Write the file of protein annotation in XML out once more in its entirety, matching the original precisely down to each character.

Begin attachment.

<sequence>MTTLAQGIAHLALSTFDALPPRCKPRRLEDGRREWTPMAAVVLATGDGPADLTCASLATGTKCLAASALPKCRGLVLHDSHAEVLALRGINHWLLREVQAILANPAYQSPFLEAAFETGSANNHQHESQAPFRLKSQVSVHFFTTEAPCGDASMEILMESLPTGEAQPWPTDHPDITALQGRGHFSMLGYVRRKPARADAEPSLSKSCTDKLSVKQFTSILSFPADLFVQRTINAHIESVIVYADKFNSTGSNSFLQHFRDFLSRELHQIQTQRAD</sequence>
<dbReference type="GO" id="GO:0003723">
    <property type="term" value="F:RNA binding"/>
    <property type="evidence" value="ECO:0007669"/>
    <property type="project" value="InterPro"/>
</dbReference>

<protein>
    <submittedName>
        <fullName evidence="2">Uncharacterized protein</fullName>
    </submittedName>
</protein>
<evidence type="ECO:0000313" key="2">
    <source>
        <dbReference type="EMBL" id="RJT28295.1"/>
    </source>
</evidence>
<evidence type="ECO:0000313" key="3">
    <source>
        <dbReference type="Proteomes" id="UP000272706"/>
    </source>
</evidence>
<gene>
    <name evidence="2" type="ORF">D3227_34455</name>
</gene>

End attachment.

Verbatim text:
<sequence>MTTLAQGIAHLALSTFDALPPRCKPRRLEDGRREWTPMAAVVLATGDGPADLTCASLATGTKCLAASALPKCRGLVLHDSHAEVLALRGINHWLLREVQAILANPAYQSPFLEAAFETGSANNHQHESQAPFRLKSQVSVHFFTTEAPCGDASMEILMESLPTGEAQPWPTDHPDITALQGRGHFSMLGYVRRKPARADAEPSLSKSCTDKLSVKQFTSILSFPADLFVQRTINAHIESVIVYADKFNSTGSNSFLQHFRDFLSRELHQIQTQRAD</sequence>
<dbReference type="GO" id="GO:0003723">
    <property type="term" value="F:RNA binding"/>
    <property type="evidence" value="ECO:0007669"/>
    <property type="project" value="InterPro"/>
</dbReference>

<protein>
    <submittedName>
        <fullName evidence="2">Uncharacterized protein</fullName>
    </submittedName>
</protein>
<evidence type="ECO:0000313" key="2">
    <source>
        <dbReference type="EMBL" id="RJT28295.1"/>
    </source>
</evidence>
<evidence type="ECO:0000313" key="3">
    <source>
        <dbReference type="Proteomes" id="UP000272706"/>
    </source>
</evidence>
<gene>
    <name evidence="2" type="ORF">D3227_34455</name>
</gene>